Skip to Content
Department of Premier and Cabinet

Performance management framework and guidelines

The legislative and policy framework relating to performance management

The State Service Amendment (Performance) Act 2011 (proclaimed on 17 August 2011) and Employment Direction No 26 (ED 26) signed by the Premier on 4 February 2013) brought into effect the legal framework for effective performance management within the State Service and a culture of accountability for performance and continuous improvement. The State Service Act 2000 now incorporates a number of new elements identified in the State Service Amendment (Performance) Act 2011 within the following sections:

  • Section 3(1) Interpretation
  • Section 7(1) State Service Principles
  • Section 34(1) Functions and Powers of Heads of Agency
  • Section 36 Annual Reports by Heads of Agency
  • Section 44(3)( c) Termination of Employment of Officers/Employees
  • Part, 7A Managing for Performance.

Employment Direction No 26 - Managing Performance in the State Service

The State Service Amendment (Performance) Act 2011 provided for an Employment Direction (ED) to be developed. Together, the Act and ED 26 clearly articulate the roles, responsibilities, expectation and accountability of performance for all those involved in an agency’s performance management system, be they the Head of the Agency, employee or manager.

ED 26 sets out the minimum requirements and underlying principles to be met by agencies in development, implementation and evaluation of a performance management system, which are:

  1. Alignment of employee performance to government policies, programs and priorities to agency strategic and operational planning and the State Service Principles, Code of Conduct and agency values;
  2. Effective performance is required of all employees regardless of role, responsibility or level;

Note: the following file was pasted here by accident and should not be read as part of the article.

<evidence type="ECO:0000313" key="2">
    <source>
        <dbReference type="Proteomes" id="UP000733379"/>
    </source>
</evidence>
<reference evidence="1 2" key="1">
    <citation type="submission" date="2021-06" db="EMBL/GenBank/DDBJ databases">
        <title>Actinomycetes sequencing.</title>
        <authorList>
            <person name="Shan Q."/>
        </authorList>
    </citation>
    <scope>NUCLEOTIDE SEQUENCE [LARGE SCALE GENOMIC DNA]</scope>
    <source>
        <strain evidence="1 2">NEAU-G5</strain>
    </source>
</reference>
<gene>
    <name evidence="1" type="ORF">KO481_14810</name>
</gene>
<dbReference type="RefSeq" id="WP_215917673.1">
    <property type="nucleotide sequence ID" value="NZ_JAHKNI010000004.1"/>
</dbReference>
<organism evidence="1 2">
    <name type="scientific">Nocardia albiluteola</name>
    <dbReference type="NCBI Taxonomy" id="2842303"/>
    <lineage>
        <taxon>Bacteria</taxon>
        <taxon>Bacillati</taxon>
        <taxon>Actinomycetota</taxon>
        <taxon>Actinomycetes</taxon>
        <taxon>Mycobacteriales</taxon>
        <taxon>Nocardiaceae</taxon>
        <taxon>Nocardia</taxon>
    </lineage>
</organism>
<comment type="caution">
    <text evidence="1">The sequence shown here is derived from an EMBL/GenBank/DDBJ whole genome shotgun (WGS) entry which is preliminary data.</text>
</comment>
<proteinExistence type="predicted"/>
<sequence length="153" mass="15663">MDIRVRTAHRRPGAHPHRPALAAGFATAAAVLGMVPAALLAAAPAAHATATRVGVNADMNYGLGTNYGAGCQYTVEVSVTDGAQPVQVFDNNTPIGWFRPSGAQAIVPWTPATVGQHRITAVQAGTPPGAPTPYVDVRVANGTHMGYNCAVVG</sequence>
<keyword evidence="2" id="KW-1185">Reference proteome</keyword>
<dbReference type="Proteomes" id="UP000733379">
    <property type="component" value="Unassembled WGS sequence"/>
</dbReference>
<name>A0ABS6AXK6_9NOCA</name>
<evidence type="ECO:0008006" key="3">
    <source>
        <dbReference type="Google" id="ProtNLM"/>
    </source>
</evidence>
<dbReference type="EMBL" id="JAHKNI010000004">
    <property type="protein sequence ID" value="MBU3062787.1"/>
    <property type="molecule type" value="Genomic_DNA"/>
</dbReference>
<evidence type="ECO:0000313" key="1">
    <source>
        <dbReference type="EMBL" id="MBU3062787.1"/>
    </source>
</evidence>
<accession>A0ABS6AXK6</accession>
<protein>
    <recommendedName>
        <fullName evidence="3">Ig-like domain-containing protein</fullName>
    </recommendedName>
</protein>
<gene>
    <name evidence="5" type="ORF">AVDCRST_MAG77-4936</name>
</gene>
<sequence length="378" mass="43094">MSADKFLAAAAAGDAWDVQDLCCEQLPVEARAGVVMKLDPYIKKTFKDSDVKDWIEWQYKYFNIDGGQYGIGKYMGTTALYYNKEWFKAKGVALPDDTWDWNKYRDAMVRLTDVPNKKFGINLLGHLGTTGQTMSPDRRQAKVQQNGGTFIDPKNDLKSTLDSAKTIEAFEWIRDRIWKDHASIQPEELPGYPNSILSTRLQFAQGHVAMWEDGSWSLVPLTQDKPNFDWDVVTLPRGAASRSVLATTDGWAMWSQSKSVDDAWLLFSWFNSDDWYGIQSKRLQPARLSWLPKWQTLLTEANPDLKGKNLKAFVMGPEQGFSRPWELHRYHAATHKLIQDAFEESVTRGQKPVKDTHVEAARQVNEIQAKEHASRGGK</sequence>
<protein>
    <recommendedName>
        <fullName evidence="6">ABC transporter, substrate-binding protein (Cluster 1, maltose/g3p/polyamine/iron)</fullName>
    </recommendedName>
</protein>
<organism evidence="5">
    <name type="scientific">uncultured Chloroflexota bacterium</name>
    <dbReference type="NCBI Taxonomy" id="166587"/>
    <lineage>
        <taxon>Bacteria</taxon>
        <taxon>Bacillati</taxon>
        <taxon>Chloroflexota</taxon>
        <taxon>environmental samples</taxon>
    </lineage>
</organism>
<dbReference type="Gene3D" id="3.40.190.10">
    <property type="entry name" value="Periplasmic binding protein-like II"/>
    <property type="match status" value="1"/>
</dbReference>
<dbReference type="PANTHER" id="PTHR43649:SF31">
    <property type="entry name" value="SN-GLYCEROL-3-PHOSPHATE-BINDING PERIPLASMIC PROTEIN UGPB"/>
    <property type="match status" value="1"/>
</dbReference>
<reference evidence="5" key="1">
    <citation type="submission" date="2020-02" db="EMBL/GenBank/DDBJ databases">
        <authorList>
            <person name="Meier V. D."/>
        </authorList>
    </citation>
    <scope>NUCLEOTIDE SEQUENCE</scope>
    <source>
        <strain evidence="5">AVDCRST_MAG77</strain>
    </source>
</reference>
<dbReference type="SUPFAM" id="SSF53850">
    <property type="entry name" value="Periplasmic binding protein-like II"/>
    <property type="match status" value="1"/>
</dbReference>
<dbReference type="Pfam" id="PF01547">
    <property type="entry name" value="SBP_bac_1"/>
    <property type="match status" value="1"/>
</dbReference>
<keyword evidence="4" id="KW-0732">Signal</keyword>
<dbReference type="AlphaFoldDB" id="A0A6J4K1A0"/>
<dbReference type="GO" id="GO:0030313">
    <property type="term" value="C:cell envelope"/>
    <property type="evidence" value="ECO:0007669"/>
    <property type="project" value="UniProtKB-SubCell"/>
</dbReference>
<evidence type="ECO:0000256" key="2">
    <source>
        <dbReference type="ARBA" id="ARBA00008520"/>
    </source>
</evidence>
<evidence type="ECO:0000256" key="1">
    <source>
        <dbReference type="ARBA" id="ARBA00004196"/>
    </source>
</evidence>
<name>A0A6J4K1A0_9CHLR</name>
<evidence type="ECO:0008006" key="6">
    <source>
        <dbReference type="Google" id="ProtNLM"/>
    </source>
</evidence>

3. All employees share responsibility for continually improving performance, productivity and the quality of service delivery;
  4. Promoting a workplace culture of responsiveness, initiative, innovation and flexibility aimed at achieving results;
  5. Procedural fairness is integral to all processes, including open, regular and constructive feedback in a supportive workplace environment;
  6. Appropriate recognition where performance exceeds or meets performance outcomes and specific requirements;
  7. Underperformance is not acceptable and is addressed by defining clear expectations and consequences and providing support and feedback in a procedurally fair manner; and
  8. Disadvantage or discrimination does not occur to employees within the meaning of the Anti-Discrimination Act 1998.

ED 26 is not intended to propose a ‘one size fits all’ model of performance management or prescribe how individual agencies achieve results in managing performance, but it does prescribe a process associated with managing underperformance.

A number of agencies focus their performance management systems on structured assessment against values-based and behaviours criteria. This allows flexibility so that agencies can adopt the most suitable means of integrating performance management systems into their particular organisational cultures.


Guidelines to support ED 26

Managing Performance Guidelines for the Tasmanian State Service provides a point of reference for agencies reviewing their current performance management system to ensure they meet requirements of the Act and ED 26. The guidelines also provide employees, including managers, with an overview of the principles of the ED, including their obligations, the process for developing and monitoring performance management plans and processes for managing underperformance.


Useful links


> Back to performance management page